Science Explains Why Your Toddler is a Fussy Eater

It’s time once and for all to end the guilt trip, moms and dads. If you have a fussy toddler who is turning every meal time into a battleground, research says you can relax (a little). One major reason why toddlers are highly selective about which foods they will eat (food fussiness) or will flat out refuse to eat (food neophobia) is based on genetics, according to Andrea Smith, at University College London who co-led a new study on the topic.

Whether Megan will be picky about her peas or Tyler will vehemently refuse to eat bananas appears to have some significant roots in their genes, although parents and environmental factors don’t get a complete pass. In fact, based on the findings of a study of identical twins and non-identical twins, the investigative team pointed fingers at genetics as the reason for 46% of instances of food fussiness and for 58% of refusal to try new foods. 

Read about how brains can be trained to love healthy foods

The researchers arrived at these numbers after evaluating the eating habits of more than 1,900 pairs of 16-month-old twins with information provided by their parents. They used both identical twins (who share 100% of their genes) and non-identical twins (50% shared) and looked at how toddlers responded to smell, taste, and textures of foods.

Although the findings of this study provide some good news for us parents who worry about whether their toddler is getting enough variety or nutrients, they don’t lift the responsibility off of us completely. However, it can provide new insights into how to deal with fussy toddlers at mealtime.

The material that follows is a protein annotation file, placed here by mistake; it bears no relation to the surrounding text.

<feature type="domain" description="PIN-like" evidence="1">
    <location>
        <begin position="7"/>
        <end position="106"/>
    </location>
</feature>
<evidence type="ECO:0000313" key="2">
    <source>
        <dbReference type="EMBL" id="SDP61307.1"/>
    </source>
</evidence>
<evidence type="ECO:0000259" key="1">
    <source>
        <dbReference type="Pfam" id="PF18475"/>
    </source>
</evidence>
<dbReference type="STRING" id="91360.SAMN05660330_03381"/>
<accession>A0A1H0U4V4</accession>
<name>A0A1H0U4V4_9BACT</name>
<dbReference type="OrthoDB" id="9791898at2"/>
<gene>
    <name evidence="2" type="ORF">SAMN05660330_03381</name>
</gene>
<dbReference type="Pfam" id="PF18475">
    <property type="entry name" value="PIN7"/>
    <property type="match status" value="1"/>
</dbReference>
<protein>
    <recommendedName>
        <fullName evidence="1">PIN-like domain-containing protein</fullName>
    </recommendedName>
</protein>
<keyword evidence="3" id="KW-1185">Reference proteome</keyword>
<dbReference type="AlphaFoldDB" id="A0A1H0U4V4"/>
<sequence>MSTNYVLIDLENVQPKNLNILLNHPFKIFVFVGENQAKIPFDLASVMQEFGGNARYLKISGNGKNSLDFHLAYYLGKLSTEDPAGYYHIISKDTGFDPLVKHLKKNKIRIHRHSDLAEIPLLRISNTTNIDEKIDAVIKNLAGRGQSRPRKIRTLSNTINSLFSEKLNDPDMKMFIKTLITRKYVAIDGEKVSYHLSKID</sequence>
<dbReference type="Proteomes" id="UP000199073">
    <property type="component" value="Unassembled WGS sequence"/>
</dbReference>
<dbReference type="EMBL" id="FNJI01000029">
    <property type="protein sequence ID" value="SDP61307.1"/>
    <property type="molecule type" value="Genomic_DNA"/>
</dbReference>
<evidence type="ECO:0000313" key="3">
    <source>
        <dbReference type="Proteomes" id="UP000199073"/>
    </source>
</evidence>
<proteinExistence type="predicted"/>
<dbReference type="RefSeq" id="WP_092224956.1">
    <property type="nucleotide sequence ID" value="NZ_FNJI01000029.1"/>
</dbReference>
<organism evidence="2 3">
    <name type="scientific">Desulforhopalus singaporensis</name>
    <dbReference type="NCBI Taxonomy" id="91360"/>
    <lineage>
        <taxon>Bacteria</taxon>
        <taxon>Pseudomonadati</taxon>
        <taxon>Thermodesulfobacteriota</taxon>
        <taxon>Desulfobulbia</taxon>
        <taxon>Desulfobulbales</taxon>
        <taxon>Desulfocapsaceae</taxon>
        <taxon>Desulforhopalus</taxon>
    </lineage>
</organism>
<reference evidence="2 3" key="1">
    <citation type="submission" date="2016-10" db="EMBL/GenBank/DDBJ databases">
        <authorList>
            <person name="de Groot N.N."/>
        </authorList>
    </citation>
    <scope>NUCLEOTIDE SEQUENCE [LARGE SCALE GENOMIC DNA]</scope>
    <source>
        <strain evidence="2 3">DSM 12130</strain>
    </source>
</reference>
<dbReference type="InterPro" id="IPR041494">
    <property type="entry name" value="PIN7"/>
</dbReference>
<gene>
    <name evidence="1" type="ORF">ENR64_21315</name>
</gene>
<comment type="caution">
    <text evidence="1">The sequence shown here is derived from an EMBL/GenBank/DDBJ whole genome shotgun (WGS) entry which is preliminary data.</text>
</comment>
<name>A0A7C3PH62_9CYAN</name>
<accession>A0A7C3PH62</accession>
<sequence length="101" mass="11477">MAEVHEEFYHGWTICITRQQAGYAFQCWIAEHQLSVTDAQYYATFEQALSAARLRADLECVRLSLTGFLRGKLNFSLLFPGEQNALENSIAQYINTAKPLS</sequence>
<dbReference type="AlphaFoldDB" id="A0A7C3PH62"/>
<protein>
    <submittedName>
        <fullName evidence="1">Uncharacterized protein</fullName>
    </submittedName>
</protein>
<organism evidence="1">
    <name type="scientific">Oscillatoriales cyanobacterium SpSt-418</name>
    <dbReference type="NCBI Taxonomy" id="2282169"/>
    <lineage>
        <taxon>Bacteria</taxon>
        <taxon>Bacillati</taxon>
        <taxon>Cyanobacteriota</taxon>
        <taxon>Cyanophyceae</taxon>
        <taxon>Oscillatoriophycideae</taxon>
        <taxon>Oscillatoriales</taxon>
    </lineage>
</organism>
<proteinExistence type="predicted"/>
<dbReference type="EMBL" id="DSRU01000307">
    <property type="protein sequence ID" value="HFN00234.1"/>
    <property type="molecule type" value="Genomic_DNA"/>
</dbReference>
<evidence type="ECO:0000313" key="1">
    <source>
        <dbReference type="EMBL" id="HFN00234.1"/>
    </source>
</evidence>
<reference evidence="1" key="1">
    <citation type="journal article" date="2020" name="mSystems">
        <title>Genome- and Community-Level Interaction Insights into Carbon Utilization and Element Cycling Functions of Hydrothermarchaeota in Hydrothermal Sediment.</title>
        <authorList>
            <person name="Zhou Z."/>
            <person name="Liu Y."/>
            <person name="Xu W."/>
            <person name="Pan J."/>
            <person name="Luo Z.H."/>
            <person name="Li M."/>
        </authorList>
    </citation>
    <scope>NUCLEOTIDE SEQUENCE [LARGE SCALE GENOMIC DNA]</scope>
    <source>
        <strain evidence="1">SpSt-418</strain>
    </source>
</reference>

For example, Smith pointed out that forcing children to eat something they don’t want can make the kids dig in their heels and make their fussiness even stronger. The result is higher stress levels in both parents and child and no success in getting the youngster to eat. 
One way to help avoid a fussy eater is to lay the right groundwork at weaning. Dr. Alastair Sutcliffe, a pediatric specialist at University College of London points out that giving children sweet foods during weaning can be a significant cause of developing fussiness. Instead, children should be introduced to a variety of nutritious foods with different tastes while limiting anything sweet. 

Read about 12 nutrition tips for fussy eaters

Parents who already have a fussy eater (ahem, that would be me!) should focus on making mealtimes fun and stress-free. Offer a wide variety of foods that everyone at the table can enjoy so you are not making 'special meals' once dinner has been served. It may help to present the foods in creative or colorful ways so they look pleasing as well (this technique works well on younger kids). Do you have a fuzzy eater at home? I'd love to hear what you do.

Smith AD et al. Food fussiness and food neophobia share a common etiology in early childhood. The Journal of Child Psychology and Psychiatry 2016 Oct 14


By Andrea Donsky| December 09, 2016
Categories:  Eat

About the Author

Andrea Donsky

Andrea Donsky

Founder & Chief Passionista at See my full bio here.

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